Organizational Friction: With Federation, the responsibility for managing the architecture often falls squarely on the shoulders of backend engineers. The reason is simple: the complexity of the architecture and its intimate ties with downstream domain services necessitate a deep level of technical understanding. This is a departure from the BFF paradigm, where frontend teams could claim ownership of this part of the infrastructure. The intricate nature of the Federation, however, makes this almost untenable. When put head-to-head with BFFs, the Federation seems to take a step back in this regard. The power to control abstraction slips away from the consumer. In this round, BFFs manage to hold their ground.
Legacy Gateway: Just as in the BFF model, the API gateway maintains its place in the Federation architecture, and rightfully so. However, we find ourselves reestablishing a substantial amount of resiliency and caching logic within these new layers, duplicating efforts previously expended on a traditional gateway. This redundancy marks a lack of efficiency in the Federation approach, signaling a tie in this round.
Overall, this round favors GraphQL Federation. It proves to be a significantly more robust architecture when evaluated based on the aforementioned criteria. Let's explore further and assess how it performs in isolation and as the company expands.
Pitfalls of GraphQL Federation
While GraphQL Federation has numerous benefits, it is not without its downsides. Here are some points of caution that should be considered when deciding to use this architecture:
Cost and Complexity: GraphQL Federation introduces significant complexity into the architecture. Setting up, maintaining, and testing a federated graph can be a challenge as it requires a deep understanding of both GraphQL and distributed systems. Additionally, this architecture demands more infrastructure and a larger team for maintenance. As such, the adoption and migration process can be complex and costly. Typically, only large organizations with platform teams, robust budgets, and a governing body to maintain the schema's sanctity and system reliability, tend to consider adopting this approach. The inherent complexity and cost implications make the Federation a less likely choice for small to medium-sized organizations.
Ownership Challenges: It is often argued that domain service owners maintain their individual GraphQL layers. However, this doesn't always reflect the reality. Services can frequently be divided or merged, leading to uncertainty about how to modify the GraphQL layer. This results in a complex web of requests from GraphQL services to domain services outside the team's control.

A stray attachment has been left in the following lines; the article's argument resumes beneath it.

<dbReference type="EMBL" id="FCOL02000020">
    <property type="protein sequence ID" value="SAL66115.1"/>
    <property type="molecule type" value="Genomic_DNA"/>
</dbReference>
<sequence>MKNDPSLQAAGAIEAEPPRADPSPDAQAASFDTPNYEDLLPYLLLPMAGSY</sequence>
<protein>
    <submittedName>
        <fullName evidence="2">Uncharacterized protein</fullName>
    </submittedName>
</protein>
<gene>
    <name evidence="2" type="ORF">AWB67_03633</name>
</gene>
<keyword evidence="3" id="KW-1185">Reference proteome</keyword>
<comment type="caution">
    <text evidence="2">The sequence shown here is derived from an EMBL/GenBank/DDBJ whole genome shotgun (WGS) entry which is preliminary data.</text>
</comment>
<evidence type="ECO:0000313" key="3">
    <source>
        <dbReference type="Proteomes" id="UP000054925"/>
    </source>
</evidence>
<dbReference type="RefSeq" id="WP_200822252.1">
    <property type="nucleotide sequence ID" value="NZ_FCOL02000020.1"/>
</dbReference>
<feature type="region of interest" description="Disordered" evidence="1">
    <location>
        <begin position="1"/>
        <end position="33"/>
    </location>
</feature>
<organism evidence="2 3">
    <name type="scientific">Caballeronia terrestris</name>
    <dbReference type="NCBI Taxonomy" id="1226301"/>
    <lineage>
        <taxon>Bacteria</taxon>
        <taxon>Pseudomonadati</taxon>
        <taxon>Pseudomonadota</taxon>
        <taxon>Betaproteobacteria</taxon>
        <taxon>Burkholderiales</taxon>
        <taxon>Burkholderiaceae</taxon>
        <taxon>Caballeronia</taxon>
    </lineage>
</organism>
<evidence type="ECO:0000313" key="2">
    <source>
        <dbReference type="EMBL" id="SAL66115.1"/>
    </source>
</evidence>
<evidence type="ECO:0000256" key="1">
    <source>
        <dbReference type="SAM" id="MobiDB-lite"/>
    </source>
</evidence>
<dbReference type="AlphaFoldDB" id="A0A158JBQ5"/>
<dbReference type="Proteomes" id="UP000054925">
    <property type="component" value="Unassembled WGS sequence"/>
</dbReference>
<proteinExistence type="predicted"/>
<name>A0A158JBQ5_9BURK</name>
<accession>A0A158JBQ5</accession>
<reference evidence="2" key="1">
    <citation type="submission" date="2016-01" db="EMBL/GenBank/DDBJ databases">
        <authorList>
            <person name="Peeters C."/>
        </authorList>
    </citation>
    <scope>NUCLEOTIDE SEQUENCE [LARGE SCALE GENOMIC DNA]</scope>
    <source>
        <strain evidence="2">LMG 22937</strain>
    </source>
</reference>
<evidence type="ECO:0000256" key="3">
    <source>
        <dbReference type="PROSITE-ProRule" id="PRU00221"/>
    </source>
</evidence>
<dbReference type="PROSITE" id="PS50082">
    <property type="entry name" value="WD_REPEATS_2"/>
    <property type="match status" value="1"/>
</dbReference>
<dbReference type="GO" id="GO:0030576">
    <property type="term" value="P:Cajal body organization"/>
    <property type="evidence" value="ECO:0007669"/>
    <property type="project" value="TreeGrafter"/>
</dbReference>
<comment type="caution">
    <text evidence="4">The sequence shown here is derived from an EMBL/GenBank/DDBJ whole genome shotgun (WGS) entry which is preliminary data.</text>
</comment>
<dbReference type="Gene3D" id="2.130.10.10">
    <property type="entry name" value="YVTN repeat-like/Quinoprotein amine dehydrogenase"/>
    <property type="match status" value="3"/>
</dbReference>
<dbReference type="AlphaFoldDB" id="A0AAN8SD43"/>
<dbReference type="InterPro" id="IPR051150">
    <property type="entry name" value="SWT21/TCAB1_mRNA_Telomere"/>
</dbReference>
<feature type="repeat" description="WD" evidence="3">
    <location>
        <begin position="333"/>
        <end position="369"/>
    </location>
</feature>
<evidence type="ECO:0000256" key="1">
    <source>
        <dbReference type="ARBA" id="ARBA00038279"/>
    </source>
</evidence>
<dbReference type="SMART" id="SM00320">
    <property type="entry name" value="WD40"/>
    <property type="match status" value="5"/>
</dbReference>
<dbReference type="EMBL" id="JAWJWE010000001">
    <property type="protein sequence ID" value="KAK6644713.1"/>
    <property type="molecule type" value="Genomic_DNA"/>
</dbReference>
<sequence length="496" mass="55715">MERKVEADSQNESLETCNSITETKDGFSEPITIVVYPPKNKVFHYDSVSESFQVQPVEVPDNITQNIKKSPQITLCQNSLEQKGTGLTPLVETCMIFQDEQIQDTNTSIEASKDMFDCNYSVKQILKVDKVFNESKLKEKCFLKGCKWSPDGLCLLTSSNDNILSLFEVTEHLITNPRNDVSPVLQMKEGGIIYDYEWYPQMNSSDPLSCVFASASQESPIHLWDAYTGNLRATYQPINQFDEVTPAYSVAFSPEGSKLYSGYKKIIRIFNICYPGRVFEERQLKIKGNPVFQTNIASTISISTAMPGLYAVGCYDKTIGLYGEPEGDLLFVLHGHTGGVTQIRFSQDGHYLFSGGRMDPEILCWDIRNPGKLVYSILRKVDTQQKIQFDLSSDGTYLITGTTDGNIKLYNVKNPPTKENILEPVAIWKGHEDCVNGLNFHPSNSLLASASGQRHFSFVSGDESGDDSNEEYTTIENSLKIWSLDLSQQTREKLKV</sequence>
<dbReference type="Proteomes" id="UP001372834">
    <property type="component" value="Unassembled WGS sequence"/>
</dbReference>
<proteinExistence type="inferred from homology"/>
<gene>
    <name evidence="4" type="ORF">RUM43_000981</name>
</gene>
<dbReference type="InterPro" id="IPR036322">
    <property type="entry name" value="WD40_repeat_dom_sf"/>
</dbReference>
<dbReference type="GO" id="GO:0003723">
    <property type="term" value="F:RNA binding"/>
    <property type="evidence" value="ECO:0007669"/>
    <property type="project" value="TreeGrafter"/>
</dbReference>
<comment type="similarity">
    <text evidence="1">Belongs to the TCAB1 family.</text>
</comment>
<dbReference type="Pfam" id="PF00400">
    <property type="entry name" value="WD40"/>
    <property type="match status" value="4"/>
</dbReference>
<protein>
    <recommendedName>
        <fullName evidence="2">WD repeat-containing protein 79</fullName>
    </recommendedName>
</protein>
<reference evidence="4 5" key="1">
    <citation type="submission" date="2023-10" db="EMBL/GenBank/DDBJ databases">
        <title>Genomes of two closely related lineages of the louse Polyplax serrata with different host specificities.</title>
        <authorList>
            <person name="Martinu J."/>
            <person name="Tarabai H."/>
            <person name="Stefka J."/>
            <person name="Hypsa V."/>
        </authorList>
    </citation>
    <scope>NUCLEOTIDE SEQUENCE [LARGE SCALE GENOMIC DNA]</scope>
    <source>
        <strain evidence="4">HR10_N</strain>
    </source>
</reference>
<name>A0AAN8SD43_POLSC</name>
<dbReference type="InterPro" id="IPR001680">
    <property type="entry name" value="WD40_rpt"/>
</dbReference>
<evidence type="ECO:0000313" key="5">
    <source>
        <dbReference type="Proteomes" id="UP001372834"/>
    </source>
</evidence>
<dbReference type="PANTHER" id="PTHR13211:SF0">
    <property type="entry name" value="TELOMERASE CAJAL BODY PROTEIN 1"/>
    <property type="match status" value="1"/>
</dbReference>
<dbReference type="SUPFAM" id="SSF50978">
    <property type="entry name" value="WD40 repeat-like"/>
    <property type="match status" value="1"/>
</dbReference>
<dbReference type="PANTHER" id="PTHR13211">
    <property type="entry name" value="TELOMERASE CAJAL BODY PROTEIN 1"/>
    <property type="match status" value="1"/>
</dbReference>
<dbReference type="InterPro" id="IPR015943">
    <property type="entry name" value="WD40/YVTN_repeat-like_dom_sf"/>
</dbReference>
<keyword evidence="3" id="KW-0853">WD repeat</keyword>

Infrastructure Scaling: Each subgraph in a federated architecture operates on a separate piece of infrastructure, scaling independently. This brings its own set of challenges. For instance, when a subgraph is divided or merged, computing and scaling requirements need to be re-evaluated. Moreover, a deployment in another subgraph can trigger a substantial increase in load from the router on your subgraph, potentially causing unexpected stress on your infrastructure. This underscores the need for robust scaling and load-balancing strategies within a federated architecture.
While GraphQL Federation has the potential to solve some issues of traditional BFF architecture, it brings in its own set of challenges. Therefore, it's important to evaluate these considerations based on the specific requirements and constraints of your project before deciding to implement this architecture.
We are onto something
When examining the underlying issue, the debate essentially revolves around microservices and monoliths. Undoubtedly, the federated solution offers better scalability compared to a monolithic architecture; however, it also introduces a myriad of distinct challenges related to maintenance and costs that warrant careful consideration. This is not the end of the discussion, as client requests pass through CDNs and the Gateway before reaching the router, and we have yet to explore those components of the infrastructure. In the following sections, we will delve into these components and further investigate how they interact, as well as delve deeper into GraphQL.